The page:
We are excited to announce that we just received our 501 (c) (3) status, officially classifying Bring It Food Hub as a public charity in Memphis! This classification is especially exciting for our organization because it allows us to better fulfill our mission of increasing access to fresh, local food in underserved Memphis communities. While many of us have the opportunity to choose what we want to eat on a daily basis, eating fresh produce one day and a delicious cheeseburger the next, there is another quite large population in the United States and in Memphis that cannot. Many areas in urban cities have very little to no food access and are left with products from convenience stores, gas stations or fast food chains. These areas with severely limited food options are known as food deserts and are a growing issue in the Mid-South.
The USDA defines a food desert as an urban neighborhood or rural town “without ready access to fresh, healthy, and affordable food,” and many times without a vehicle. While it may seem like an uncommon problem to most of us, the USDA estimates that 23.5 million people in the United States are living in these conditions. If you look at the map below, you can see that the Mid-South area has one of the highest concentrations of these food deserts in the country (note the dark red and black areas on the map, representing communities with between 5- 10% of its population living in a food desert.)
When you look at Memphis in particular, the situation becomes even more complicated. Memphis is one of the poorest cities in the country, with an overall poverty rate of approximately 28%, and in areas of South Memphis that number can get even higher. Memphis is also one of the most obese cities in the nation, with an obesity rate of over 30%. Poverty and obesity lead to an increased risk of health risks and diseases, and these issues are becoming increasingly evident in our community. Approximately 12.4% of our residents have been diagnosed with diabetes, and heart disease and stroke are currently the number one and three leading causes of death and disability in TN. Research has shown that there are strong links between poverty, limited food access and obesity that all lead to poor health. However, this cycle of poverty, poor health and food inequality can be broken with local community efforts, and YOU can help. While this information can be extremely jarring, we draw attention to these dismal statistics to say that change is possible and well on its way.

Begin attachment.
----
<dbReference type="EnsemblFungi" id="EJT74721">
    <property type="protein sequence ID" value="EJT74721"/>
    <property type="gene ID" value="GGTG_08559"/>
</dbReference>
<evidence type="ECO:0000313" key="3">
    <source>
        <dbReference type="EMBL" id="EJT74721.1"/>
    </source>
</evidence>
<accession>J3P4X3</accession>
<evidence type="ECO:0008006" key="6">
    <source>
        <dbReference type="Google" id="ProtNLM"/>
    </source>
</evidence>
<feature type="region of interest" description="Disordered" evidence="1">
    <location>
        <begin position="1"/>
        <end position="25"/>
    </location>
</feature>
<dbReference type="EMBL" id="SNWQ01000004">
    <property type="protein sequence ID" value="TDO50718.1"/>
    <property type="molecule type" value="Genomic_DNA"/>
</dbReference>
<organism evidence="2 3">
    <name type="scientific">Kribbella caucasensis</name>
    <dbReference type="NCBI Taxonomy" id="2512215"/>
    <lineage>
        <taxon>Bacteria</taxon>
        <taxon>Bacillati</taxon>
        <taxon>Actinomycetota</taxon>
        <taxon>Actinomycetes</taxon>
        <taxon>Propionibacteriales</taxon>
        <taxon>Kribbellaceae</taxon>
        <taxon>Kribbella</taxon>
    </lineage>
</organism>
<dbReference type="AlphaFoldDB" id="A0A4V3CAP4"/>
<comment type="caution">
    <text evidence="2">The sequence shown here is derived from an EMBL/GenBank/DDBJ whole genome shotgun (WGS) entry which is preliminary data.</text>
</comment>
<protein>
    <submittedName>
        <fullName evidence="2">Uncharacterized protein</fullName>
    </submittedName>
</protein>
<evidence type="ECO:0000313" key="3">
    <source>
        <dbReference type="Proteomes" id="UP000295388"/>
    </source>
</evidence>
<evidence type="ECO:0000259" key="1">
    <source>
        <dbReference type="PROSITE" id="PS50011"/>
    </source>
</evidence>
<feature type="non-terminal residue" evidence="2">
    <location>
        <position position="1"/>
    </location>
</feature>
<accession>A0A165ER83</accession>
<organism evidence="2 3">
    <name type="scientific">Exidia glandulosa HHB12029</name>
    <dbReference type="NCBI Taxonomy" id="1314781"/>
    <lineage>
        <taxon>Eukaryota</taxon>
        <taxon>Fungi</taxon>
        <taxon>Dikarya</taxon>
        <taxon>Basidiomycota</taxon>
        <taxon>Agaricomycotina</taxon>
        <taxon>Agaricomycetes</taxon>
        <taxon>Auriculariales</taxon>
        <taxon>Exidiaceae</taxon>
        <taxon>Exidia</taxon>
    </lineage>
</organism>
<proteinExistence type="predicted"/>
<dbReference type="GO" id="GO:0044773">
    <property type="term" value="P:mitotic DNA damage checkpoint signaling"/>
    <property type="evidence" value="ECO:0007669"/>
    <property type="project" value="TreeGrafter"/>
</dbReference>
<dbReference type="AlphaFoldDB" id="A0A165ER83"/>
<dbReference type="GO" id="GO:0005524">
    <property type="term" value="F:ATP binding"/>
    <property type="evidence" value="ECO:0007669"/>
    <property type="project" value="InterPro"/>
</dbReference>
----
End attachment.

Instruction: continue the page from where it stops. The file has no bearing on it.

Currently farmers markets, local non-profits and other Memphis institutions are all collaborating to increase the availability of fresh fruits and vegetables in these areas. For example, the Cooper Young Farmers Market and the Downtown Farmers Market participate in a program called the Double Coupon Voucher Program. This program matches produce purchases using SNAP/EBT up to $10. For instance, if someone buys $10 of produce from local vendors, the matching program gives them $10 of extra “green tokens” that can be used to purchase fresh produce only. This doubles consumption and makes healthy eating a bit more accessible. You can help by donating to this fund or by simply volunteering at the farmer’s market. In addition to the Double Coupon Voucher Program, there are other programs directly targeting food deserts in Memphis such as the Green Machine: a mobile produce market bringing fresh fruits and vegetables to local neighborhoods with limited access to fresh produce. The more people that support community initiatives such as these, the larger effect we will see.
Another way to make a difference is to purchase a Pay It Forward subscription from us! For every $20, Bring It Food Hub is able to supply a family with a bag full of fresh local produce. Through our Pay It Forward program, we partner with community organizations around the city such as All Saints Presbyterian and Advance Memphis to connect farm fresh food with families in food deserts. You can purchase a full season or donate by the week. We also look forward to offering our produce subscriptions directly to SNAP/EBT users in 2015, now that our non-profit status is official.
In addition to food donations, participating in activities like fresh cooking classes can also increase awareness. For example, The Church Health Center hosts cooking classes in its Wellness Center and we donate the veggies. Classes like this not only promote healthy eating, but show people how to actually cook and maintain a healthy diet from week to week. The really exciting part about increasing community food access is that studies show that increased access actually does lead to increased consumption.
In 2010, the Food Trust analyzed eight studies conducted that looked at access to nearby supermarkets in relation to the consumption level of fresh fruits and veggies. These studies accounted for demographic variables such as race and income and still found a relationship between food access and healthy eating. African Americans living near a supermarket were more likely to meet dietary guidelines for fruits and vegetables, and for every additional supermarket, produce consumption rose 32 percent. Among whites, each additional supermarket corresponded with an 11 percent increase in produce consumption. See results for 2002 below.
This study is encouraging because it illustrates that greater access should lead to greater consumption. The possibilities for these communities are endless if we can garner community support and help people understand the severity of food deserts in Memphis. Everyone should have the right to eat well, so let’s make it a reality. If you have questions or comments, please reach out to us via e-mail or by giving us a call. Eat local. Eat well.